Apostolic Exegesis in Action: "And that Rock Was Christ"

I have written about “Apostolic exegesis” a number of times on this blog, but it occurred to me that other than linking to a recent article by Peter Enns on that subject, and writing a few posts about how Liturgy reads the Bible taking a cue from Apostolic (and patristic) exegesis, I haven’t done much in the way of illustrating the shape of Apostolic exegesis. Following up on my last post, then, I would like to offer a methodologically related example taken from an excellent book about Biblical interpretation for students and laity, and written from a perspective committed to the normative character of Apostolic exegesis: Dan McCartney and Charles Clayton, Let the Reader Understand: A Guide to Interpreting and Applying the Bible (Wheaton: BridgePoint, 1994; now available from P&R in a second edition). In their discussion of the “typological” readings characteristic of the Apostles’ biblical interpretation as reflected in the writings of the New Testament, McCartney and Clayton offer the following interpretive guidelines, which they then illustrate with (among others) the example provided below.

(1) To be identified as a type, an event’s redemptive-historical function must be known and must show an organic relationship to the later redemptive history it allegedly foreshadows.
(2) The nature of the type must lie in the main message of the material, not in some incidental detail.
(3) An antitype (the fulfillment) must be greater than the type (the foreshadow). (page 158)

“Our [….] example is the story of Moses striking the rock in the wilderness. The first incidence of Moses’ striking the rock is recorded in Exodus 17, where God commands him to strike the rock. Moses did so, and water came forth to satisfy the people. A similar situation arises later in Numbers 20, where the Lord this time commanded Moses to speak to the rock, but Moses in exasperation (or unbelief, thinking that speaking would be inadequate, see v. 12) strikes the rock twice, and as a result is forbidden to enter the Promised Land with his people.

“Now we have some explicit N[ew] T[estament] warrant for understanding this rock as a type of Christ. In 1 Corinthians 10 Paul tells the Corinthians that the “rock” of the wilderness wandering was Christ and that it was by this rock that the Israelites are of the same spiritual drink of which Christians now partake.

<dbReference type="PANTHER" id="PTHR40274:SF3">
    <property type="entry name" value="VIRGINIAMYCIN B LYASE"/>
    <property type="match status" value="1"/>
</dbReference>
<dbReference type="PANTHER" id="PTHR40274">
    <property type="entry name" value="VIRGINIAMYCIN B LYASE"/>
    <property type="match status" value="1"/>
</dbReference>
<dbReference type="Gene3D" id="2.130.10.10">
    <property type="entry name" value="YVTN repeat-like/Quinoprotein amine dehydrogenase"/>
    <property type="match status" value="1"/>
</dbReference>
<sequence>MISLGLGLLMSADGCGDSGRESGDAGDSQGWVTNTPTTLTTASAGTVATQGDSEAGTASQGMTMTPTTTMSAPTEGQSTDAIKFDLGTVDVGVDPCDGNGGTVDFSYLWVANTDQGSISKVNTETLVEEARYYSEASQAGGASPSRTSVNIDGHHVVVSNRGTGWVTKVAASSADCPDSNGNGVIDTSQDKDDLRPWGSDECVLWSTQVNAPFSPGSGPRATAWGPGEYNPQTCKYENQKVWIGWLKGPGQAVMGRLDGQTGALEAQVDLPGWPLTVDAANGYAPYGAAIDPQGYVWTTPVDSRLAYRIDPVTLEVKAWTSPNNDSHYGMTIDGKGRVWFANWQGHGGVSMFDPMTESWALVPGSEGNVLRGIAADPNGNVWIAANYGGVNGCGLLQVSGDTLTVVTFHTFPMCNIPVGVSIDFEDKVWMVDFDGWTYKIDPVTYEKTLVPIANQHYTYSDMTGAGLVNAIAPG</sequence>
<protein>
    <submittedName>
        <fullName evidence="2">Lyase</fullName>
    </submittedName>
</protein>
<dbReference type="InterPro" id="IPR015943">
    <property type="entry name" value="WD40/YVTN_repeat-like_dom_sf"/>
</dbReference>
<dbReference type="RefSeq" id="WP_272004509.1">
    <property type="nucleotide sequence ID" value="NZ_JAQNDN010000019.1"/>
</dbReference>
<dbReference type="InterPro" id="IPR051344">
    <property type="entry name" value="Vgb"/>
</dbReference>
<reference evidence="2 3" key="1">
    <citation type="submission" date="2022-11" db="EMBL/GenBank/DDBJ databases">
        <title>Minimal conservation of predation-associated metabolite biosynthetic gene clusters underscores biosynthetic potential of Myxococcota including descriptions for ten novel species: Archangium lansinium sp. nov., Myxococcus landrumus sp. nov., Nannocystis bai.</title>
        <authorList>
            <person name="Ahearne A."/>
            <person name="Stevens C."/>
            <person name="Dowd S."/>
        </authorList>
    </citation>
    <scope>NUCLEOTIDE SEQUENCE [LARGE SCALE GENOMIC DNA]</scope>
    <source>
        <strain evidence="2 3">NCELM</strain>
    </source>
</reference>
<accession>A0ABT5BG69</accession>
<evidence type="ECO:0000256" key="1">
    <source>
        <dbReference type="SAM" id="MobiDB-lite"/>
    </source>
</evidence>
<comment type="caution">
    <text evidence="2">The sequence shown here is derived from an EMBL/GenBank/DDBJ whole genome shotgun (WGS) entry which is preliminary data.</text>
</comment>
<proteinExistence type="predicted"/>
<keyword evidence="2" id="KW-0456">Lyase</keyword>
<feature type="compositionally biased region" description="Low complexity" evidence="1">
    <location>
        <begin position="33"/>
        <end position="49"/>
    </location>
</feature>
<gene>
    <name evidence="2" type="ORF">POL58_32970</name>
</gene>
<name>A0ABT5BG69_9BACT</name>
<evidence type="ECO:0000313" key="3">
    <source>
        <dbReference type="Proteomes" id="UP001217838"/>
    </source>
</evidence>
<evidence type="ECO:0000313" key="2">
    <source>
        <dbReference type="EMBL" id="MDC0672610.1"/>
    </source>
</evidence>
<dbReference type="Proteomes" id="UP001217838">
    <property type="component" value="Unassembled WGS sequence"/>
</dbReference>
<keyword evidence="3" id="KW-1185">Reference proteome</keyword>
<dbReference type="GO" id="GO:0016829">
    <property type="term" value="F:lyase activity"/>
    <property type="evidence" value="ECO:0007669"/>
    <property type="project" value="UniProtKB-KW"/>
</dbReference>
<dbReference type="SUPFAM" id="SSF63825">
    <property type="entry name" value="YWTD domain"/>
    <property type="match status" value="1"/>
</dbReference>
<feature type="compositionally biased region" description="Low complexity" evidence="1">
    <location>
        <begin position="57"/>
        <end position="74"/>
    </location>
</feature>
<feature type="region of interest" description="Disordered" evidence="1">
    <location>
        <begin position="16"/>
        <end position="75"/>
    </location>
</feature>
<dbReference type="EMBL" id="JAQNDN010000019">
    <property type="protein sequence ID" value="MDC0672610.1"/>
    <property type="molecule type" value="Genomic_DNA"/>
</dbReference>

“If the rock was Christ in a typological sense, the reason for God’s anger with Moses over striking the rock becomes clear. The first time, when Moses was commanded to strike the rock, the rock represents humiliation, and Moses strikes the rock because unless Christ be stricken the living water cannot flow to God’s people. But the striking occurred once for all and from then on only speaking was necessary to renew the supply. Moses’ impatient disobedience resulted in his dislodging of some of the symbolism of the rock. Now it is likely that Moses did not realize the full typological symbolism of his actions; his punishment was for his unbelief in the effectiveness of doing exactly what the Lord commanded, not for destroying the symbol. This text by itself therefore serves only as a reminder that exact obedience is what God requires. But taken as a part of the whole O[ld] T[estament] which points to the expected Redeemer, and as part of the whole Bible which recounts the Redeemer’s appearance, the story looks to Christ. The integrity of the historical meaning is maintained, although its ultimate meaning in the content of the whole Bible is christological.” (page 159)

[For other posts on Apostolic, patristic and liturgical exegesis see here, here and here.]

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